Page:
When thinking more generally about typical challenges the PEBEC Secretariat faces, I would say the trust deficit that exists between government agencies. They tend to work in silos and there is a lack of synergy. For example, for the winning solution to be successful, we need government agencies to share relevant data, which isn’t the norm. Fortunately, we presented the solution to the former VP who endorsed it, which will encourage the relevant agency to share the required data with FIRS. This will enable successful implementation of the solution. Political will plays a huge role in backing up this initiative. It is important to note that the recent change in administration slowed down the implementation of the winning solution. Plans are underway to bring the new VP up to speed and move our prototype along.
Seong: What do you see as the future of governance innovation in Nigeria? What recommendations would you have for other government teams who wish to innovate or collaborate to improve governance?
Tolu: Enforcing legislation wields significant impact on the behavior of civil servants, as well as design thinking which can incentivize behavioral shifts. For example, by using design thinking, governments can listen to civil servants’ experiences, identify their challenges firsthand, and create user-friendly tools and efficient systems.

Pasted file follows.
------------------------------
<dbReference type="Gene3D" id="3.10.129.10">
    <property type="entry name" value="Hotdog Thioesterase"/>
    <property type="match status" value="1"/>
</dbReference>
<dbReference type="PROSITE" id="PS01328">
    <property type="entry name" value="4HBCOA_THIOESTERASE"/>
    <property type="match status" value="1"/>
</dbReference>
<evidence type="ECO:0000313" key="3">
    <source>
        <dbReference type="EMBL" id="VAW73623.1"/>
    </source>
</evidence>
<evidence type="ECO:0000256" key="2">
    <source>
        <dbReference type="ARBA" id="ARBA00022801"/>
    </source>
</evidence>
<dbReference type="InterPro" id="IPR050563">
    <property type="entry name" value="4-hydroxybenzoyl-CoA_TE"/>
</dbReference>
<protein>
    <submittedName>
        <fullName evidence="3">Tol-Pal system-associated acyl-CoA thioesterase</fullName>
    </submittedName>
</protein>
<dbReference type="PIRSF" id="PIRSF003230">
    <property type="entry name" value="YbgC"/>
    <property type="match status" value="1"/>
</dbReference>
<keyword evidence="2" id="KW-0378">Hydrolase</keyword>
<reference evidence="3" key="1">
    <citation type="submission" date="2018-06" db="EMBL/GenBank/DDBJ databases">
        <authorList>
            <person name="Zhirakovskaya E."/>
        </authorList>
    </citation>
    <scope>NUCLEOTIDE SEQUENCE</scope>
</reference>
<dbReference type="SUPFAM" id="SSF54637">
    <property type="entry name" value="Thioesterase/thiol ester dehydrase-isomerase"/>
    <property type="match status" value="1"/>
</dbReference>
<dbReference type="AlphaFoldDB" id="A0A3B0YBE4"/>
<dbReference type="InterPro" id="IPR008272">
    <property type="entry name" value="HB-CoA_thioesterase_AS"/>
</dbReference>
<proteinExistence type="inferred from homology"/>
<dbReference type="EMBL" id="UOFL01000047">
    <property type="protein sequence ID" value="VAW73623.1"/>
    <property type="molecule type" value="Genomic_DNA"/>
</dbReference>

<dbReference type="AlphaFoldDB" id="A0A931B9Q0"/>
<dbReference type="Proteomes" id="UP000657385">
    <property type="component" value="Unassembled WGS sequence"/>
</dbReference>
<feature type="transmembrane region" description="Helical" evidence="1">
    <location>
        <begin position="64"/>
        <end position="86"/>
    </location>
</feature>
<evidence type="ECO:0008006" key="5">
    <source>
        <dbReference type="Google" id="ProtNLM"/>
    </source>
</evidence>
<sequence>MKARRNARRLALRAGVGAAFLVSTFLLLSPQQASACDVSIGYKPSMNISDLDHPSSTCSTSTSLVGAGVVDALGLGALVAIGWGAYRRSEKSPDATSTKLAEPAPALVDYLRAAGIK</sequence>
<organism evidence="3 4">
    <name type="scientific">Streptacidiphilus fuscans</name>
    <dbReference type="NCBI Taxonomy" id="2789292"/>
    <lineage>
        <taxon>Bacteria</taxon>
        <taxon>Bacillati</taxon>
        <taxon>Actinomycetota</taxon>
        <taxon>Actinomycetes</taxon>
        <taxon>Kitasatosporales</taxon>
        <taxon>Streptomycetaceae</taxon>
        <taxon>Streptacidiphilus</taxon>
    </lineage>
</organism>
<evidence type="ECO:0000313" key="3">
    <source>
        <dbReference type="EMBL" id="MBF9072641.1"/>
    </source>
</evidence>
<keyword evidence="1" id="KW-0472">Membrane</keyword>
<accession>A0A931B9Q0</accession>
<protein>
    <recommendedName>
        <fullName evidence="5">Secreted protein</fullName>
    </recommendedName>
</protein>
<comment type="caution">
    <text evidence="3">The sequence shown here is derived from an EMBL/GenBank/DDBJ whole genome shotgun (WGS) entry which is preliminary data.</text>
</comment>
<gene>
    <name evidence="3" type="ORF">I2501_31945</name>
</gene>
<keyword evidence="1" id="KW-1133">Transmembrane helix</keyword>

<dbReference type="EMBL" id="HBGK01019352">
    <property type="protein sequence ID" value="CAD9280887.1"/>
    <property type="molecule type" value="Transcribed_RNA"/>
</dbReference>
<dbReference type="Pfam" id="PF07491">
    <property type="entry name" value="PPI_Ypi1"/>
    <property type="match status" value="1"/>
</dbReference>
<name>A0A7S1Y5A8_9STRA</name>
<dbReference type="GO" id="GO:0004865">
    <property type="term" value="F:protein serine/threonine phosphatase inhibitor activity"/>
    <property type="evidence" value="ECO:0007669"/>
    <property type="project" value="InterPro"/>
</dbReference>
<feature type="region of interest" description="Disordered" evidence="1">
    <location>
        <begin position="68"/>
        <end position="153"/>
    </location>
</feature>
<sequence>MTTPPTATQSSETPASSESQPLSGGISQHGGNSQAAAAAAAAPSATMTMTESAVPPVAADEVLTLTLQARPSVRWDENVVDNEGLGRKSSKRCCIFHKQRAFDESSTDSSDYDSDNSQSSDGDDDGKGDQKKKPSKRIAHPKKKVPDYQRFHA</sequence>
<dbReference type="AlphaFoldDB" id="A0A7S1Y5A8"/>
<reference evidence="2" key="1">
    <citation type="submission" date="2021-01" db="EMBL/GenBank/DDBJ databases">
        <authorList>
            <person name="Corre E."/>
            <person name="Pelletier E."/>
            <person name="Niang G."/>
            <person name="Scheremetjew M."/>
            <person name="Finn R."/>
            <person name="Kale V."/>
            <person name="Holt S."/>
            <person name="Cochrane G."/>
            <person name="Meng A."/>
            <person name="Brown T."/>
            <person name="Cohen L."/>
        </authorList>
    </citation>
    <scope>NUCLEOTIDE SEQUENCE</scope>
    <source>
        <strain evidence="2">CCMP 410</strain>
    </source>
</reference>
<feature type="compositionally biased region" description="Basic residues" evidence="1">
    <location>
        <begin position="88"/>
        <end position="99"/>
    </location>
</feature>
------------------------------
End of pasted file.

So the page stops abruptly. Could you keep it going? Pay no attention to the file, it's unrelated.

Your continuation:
Performance-based recognition can be another powerful way to motivate civil servants. For example, at the annual PEBEC Awards event, the VP bestows accolades on individuals and teams who’ve done the most towards improving business-enabling environments. Similarly, the subnational progress reports annually rank states based on how well they’ve improved ease of doing business standards. Both the PEBEC Awards and annual reports validate individuals and state-wide actors in their persistence in innovating towards open governance.
To further support reform implementation, each agency nominates and supports Reform Champions to lead business reforms at the federal and subnational levels. We found that leveraging and supporting these individuals were key to ensuring success of reforms within their respective ministries and agencies.
In essence, the combination of legislative enforcement, design thinking principles, performance-based incentives, and the nurturing of reform champions creates a supportive ecosystem within which civil servants can transform behavior and commit to ongoing innovation and progress.
Cover Photo: Namnso Ukpanah via Unsplash.